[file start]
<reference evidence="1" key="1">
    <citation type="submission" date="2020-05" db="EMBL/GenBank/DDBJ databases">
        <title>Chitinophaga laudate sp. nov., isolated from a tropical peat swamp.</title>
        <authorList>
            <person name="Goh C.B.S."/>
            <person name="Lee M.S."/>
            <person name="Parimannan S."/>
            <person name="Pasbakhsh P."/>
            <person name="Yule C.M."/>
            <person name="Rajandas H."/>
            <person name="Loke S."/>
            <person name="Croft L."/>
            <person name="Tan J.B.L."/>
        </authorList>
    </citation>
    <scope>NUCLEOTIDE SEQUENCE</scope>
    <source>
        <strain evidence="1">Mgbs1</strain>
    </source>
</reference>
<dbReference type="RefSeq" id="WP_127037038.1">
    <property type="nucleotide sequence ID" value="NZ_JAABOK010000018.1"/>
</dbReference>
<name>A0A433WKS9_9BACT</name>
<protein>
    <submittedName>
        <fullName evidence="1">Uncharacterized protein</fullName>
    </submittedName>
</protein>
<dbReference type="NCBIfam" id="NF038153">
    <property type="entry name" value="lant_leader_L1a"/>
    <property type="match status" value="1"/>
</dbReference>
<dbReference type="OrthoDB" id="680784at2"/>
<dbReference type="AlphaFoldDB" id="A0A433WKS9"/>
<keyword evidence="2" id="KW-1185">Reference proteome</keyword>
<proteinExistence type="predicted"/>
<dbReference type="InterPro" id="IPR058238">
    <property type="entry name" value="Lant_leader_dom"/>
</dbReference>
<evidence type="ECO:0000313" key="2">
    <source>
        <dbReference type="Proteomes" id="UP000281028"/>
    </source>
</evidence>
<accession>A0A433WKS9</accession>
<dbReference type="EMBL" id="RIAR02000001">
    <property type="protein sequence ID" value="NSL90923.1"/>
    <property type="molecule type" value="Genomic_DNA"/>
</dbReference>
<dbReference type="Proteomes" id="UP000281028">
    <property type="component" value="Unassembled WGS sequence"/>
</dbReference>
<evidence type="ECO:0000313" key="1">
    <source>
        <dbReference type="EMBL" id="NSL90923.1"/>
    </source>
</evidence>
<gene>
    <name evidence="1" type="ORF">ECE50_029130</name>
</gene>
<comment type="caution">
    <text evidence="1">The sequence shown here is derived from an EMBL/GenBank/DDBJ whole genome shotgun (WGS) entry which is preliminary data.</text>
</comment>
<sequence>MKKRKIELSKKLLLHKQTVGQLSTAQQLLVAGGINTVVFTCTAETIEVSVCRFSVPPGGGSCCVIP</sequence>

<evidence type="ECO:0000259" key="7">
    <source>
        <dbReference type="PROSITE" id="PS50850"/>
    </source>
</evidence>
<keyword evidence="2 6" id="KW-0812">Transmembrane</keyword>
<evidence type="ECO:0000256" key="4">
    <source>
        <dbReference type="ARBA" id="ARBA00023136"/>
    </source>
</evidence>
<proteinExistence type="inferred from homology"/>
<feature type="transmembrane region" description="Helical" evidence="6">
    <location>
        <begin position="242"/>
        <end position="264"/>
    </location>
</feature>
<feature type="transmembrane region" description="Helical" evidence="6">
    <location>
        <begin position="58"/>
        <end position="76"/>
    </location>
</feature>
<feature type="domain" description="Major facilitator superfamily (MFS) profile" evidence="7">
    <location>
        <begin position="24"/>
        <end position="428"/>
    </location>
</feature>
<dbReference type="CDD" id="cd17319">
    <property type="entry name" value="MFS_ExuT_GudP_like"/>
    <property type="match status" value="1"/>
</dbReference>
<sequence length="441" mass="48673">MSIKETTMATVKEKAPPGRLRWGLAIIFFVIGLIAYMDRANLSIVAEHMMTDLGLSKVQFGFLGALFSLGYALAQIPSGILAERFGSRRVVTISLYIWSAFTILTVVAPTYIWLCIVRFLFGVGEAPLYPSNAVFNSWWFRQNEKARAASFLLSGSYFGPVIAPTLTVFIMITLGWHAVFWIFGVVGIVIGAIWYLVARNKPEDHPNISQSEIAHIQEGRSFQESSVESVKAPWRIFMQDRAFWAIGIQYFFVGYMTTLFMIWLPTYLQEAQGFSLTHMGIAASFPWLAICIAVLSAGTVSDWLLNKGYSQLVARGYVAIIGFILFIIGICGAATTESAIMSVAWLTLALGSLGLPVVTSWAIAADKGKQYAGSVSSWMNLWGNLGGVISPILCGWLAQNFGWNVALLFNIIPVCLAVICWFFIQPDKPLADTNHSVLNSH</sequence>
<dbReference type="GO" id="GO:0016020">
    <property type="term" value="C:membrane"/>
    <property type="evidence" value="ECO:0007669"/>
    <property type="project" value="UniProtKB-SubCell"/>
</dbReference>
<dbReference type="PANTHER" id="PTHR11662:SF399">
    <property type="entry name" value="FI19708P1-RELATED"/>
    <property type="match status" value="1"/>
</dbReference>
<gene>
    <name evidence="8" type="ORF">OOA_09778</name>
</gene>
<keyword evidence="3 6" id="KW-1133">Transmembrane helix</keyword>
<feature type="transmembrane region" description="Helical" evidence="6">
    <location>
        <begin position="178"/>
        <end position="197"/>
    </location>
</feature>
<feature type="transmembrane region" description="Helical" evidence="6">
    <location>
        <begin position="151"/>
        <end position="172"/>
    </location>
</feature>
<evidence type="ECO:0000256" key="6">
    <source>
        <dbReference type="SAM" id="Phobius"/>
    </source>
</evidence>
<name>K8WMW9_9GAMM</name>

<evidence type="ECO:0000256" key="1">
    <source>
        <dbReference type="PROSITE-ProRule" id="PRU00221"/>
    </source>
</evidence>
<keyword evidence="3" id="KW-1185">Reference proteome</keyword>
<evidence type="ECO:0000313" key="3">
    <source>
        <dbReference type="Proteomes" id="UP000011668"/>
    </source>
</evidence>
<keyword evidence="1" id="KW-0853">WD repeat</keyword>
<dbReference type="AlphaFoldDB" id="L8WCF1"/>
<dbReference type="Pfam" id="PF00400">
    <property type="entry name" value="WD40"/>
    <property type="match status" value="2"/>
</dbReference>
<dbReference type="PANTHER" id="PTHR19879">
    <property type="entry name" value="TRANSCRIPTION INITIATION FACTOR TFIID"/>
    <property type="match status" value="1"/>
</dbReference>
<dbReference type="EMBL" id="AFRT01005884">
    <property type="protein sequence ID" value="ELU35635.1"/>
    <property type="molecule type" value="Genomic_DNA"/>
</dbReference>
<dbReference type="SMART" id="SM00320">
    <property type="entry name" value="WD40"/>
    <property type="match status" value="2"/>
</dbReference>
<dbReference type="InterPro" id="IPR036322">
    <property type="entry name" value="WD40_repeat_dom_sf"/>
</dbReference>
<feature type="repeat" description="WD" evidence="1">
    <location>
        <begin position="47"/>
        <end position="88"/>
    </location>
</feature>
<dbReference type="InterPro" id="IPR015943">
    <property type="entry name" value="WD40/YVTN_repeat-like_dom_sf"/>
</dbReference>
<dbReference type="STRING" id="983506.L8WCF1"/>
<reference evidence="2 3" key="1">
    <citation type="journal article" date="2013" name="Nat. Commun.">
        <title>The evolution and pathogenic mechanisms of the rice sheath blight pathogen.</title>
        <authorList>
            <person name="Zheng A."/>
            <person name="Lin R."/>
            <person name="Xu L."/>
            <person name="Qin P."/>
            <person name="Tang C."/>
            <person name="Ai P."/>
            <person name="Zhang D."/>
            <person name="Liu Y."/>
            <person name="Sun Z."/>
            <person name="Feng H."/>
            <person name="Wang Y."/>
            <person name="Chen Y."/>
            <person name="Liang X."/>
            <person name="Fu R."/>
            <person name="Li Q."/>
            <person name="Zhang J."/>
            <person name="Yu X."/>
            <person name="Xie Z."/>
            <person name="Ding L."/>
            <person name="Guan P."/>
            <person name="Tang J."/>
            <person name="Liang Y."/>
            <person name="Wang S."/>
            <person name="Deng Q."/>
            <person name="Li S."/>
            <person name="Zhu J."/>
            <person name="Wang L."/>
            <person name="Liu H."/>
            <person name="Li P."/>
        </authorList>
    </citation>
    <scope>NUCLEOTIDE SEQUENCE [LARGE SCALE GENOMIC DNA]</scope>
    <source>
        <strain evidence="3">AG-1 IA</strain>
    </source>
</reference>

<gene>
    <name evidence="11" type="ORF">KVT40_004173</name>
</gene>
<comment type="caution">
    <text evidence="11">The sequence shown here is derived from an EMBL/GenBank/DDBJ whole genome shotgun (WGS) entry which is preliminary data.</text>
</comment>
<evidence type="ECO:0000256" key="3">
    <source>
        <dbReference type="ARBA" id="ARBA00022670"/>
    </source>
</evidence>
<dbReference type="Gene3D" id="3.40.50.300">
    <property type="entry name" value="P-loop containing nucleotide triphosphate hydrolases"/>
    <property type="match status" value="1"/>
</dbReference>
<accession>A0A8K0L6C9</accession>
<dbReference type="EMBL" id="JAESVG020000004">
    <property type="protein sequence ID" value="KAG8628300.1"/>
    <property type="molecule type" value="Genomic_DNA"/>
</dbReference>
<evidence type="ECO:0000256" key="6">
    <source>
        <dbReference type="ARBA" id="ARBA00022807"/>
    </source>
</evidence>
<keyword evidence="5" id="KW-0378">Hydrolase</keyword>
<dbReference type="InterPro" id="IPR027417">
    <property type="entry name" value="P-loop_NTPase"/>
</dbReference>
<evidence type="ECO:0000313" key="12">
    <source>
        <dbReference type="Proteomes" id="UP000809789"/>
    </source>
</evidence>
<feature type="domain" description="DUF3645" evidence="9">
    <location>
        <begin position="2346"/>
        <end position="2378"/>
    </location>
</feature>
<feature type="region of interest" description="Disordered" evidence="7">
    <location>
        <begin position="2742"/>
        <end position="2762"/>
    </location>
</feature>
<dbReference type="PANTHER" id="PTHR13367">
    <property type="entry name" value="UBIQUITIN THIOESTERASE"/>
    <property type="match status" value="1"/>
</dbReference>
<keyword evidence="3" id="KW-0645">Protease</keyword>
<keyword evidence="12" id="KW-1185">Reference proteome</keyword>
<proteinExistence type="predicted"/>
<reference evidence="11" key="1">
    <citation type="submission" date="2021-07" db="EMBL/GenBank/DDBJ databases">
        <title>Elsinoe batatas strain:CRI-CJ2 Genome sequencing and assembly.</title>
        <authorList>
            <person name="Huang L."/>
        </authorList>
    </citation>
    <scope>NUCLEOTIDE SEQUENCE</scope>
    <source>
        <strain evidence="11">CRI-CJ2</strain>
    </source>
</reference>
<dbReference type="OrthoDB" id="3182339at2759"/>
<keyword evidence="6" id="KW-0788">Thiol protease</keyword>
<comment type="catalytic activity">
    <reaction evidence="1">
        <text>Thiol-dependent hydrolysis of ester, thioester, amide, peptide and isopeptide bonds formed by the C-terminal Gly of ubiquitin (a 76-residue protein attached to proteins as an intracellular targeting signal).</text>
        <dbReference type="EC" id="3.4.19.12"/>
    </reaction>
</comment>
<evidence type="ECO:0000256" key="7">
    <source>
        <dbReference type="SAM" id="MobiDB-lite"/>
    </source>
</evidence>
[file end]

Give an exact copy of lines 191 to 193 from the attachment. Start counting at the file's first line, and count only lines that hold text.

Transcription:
            <person name="Fu R."/>
            <person name="Li Q."/>
            <person name="Zhang J."/>